Title:
DEFIBRILLATOR WITH A NORMALIZED ELECTRODE INTERFACE AND DEFIBRILLATING ELECTRODE
Kind Code:
A1


Abstract:
A defibrillator includes a defibrillator mainframe and a defibrillating electrode. The defibrillator mainframe includes a main control unit and a master device electrically connected to the main control unit. The defibrillating electrode comprises a slave device supporting a bus protocol, the master device and slave device being interconnected through a bus.



Inventors:
Liu, Bin (Shenzhen, CN)
Luo, Hu (Shenzhen, CN)
Application Number:
12/350749
Publication Date:
09/17/2009
Filing Date:
01/08/2009
Assignee:
SHENZHEN MINDRAY BIO-MEDICAL ELECTRONICS CO., LTD. (Shenzhen, CN)
Primary Class:
Other Classes:
607/142
International Classes:
A61N1/39; A61N1/04
View Patent Images:
Related US Applications:



Primary Examiner:
HOLMES, REX R
Attorney, Agent or Firm:
MINDRAY C/O STOEL RIVES LLP (201 S. MAIN STREET, SUITE 1100, SALT LAKE CITY, UT, 84111, US)
Claims:
What is claimed is:

1. A defibrillator with a normalized electrode interface comprising: a defibrillating electrode; and a defibrillator mainframe comprising: a main control unit; and a master device connected to the main control unit; wherein the defibrillating electrode comprises a slave device, and the master device and the slave device are connected through a bus.

2. The defibrillator according to claim 1, wherein the master device is a 1-wire master device, the slave device on the defibrillating electrode is a 1-wire slave device, and the 1-wire master device and the 1-wire slave device are connected through a single wire.

3. The defibrillator according to claim 2, wherein the 1-wire slave device comprises a 1-wire control module for controlling one or more indicator lights on the defibrillating electrode and collecting key information on the defibrillating electrode, the 1-wire control module being connected to the 1-wire master device through the single wire.

4. The defibrillator according to claim 3, wherein the 1-wire slave device further comprises a 1-wire storage module, the 1-wire storage module being connected to the 1-wire master device through the single wire.

5. A defibrillator with a normalized electrode interface comprising: a mainframe unit, and a master device connected to the mainframe unit, the master device being connected to an externally connected slave device through a bus.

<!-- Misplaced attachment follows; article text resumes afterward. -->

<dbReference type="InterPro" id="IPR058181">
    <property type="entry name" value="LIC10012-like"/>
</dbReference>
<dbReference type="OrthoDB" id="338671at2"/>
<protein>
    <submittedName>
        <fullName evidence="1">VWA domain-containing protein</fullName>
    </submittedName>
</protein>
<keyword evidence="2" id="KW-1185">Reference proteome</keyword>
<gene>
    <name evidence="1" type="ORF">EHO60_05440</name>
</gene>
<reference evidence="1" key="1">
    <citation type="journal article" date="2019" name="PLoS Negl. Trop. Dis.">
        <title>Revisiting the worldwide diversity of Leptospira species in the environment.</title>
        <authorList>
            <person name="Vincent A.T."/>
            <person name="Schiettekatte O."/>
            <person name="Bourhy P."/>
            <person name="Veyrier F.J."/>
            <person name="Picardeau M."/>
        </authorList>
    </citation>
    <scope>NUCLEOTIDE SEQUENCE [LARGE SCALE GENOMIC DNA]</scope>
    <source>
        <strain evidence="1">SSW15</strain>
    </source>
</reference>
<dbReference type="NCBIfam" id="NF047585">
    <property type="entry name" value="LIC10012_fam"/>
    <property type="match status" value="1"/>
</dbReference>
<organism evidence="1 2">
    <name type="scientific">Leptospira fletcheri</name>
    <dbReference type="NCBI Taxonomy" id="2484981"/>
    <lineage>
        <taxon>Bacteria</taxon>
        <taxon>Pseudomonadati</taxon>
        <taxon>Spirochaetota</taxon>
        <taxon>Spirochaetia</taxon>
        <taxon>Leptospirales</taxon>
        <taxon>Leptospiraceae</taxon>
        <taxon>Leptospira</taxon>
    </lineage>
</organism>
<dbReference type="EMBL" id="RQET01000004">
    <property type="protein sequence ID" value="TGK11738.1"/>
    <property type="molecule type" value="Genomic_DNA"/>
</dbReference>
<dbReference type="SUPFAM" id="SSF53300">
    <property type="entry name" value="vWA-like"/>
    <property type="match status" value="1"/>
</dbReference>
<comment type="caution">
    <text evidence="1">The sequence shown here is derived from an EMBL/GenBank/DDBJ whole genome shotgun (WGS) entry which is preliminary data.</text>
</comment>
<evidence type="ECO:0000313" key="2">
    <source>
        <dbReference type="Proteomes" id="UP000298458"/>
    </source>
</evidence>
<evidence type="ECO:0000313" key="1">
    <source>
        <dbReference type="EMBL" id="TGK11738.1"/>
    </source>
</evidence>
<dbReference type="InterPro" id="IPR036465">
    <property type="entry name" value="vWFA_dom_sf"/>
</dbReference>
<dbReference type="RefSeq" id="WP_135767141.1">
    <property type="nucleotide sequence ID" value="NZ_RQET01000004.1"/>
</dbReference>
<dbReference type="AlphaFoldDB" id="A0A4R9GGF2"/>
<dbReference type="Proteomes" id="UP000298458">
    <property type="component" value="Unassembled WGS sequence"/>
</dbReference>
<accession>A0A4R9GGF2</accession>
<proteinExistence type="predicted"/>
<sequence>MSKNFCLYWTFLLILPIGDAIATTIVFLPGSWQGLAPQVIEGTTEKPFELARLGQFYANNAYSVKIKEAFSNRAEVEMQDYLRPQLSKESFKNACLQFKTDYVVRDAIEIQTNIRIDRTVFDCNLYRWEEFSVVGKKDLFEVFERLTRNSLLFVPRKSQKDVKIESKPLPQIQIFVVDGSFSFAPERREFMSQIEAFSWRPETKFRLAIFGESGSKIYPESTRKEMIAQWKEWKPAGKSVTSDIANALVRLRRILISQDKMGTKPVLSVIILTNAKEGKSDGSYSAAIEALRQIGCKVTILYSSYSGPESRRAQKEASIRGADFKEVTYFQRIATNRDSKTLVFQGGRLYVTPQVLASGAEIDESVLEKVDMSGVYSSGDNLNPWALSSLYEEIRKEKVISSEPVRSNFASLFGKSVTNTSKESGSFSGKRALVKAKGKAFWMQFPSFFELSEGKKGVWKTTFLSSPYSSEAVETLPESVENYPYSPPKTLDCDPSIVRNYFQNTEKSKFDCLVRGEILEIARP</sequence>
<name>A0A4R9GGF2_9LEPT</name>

6. The defibrillator according to claim 5, wherein the master device is a 1-wire master device.

7. A defibrillating electrode comprising: an electrode terminal; and a slave device supporting a bus protocol, the slave device being connected to a master device through a bus.

8. The defibrillating electrode according to claim 7, wherein the slave device on the defibrillating electrode is a 1-wire slave device.

9. The defibrillating electrode according to claim 8, wherein the 1-wire slave device comprises a 1-wire control module for controlling one or more indicator lights on the defibrillating electrode and collecting key information, the 1-wire control module being connected to a 1-wire master device through a single wire.

10. The defibrillating electrode according to claim 9, wherein the 1-wire slave device further comprises a 1-wire storage module, the 1-wire storage module being connected to the 1-wire master device through the single wire.

Description:

CROSS-REFERENCE TO RELATED APPLICATIONS

This application claims the benefit of Chinese Patent Application No. 200810065563.3, filed Mar. 13, 2008, for “DEFIBRILLATOR WITH A NORMALIZED ELECTRODE INTERFACE AND DEFIBRILLATING ELECTRODE,” which is incorporated herein by reference.

TECHNICAL FIELD

The present disclosure relates to defibrillators.

SUMMARY

A defibrillator with a normalized electrode interface is disclosed.

BRIEF DESCRIPTION OF THE DRAWINGS

FIG. 1 is a first schematic view of a defibrillator mainframe and a defibrillating electrode;